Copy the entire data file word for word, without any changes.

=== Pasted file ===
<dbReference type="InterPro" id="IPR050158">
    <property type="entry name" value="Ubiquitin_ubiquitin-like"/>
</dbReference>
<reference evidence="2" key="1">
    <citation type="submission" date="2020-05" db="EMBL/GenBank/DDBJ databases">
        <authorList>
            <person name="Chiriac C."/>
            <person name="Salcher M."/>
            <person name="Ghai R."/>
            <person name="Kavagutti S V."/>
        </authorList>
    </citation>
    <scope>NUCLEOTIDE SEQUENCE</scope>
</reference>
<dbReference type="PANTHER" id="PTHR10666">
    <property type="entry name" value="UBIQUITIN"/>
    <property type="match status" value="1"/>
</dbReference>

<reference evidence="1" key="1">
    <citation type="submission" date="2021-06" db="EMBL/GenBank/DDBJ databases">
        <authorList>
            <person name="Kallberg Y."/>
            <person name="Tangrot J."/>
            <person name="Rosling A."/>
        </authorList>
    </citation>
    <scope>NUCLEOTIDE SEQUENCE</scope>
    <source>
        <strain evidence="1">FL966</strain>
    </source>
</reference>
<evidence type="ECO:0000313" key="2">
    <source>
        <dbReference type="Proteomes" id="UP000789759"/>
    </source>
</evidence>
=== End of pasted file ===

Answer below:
<dbReference type="InterPro" id="IPR050158">
    <property type="entry name" value="Ubiquitin_ubiquitin-like"/>
</dbReference>
<reference evidence="2" key="1">
    <citation type="submission" date="2020-05" db="EMBL/GenBank/DDBJ databases">
        <authorList>
            <person name="Chiriac C."/>
            <person name="Salcher M."/>
            <person name="Ghai R."/>
            <person name="Kavagutti S V."/>
        </authorList>
    </citation>
    <scope>NUCLEOTIDE SEQUENCE</scope>
</reference>
<dbReference type="PANTHER" id="PTHR10666">
    <property type="entry name" value="UBIQUITIN"/>
    <property type="match status" value="1"/>
</dbReference>

<reference evidence="1" key="1">
    <citation type="submission" date="2021-06" db="EMBL/GenBank/DDBJ databases">
        <authorList>
            <person name="Kallberg Y."/>
            <person name="Tangrot J."/>
            <person name="Rosling A."/>
        </authorList>
    </citation>
    <scope>NUCLEOTIDE SEQUENCE</scope>
    <source>
        <strain evidence="1">FL966</strain>
    </source>
</reference>
<evidence type="ECO:0000313" key="2">
    <source>
        <dbReference type="Proteomes" id="UP000789759"/>
    </source>
</evidence>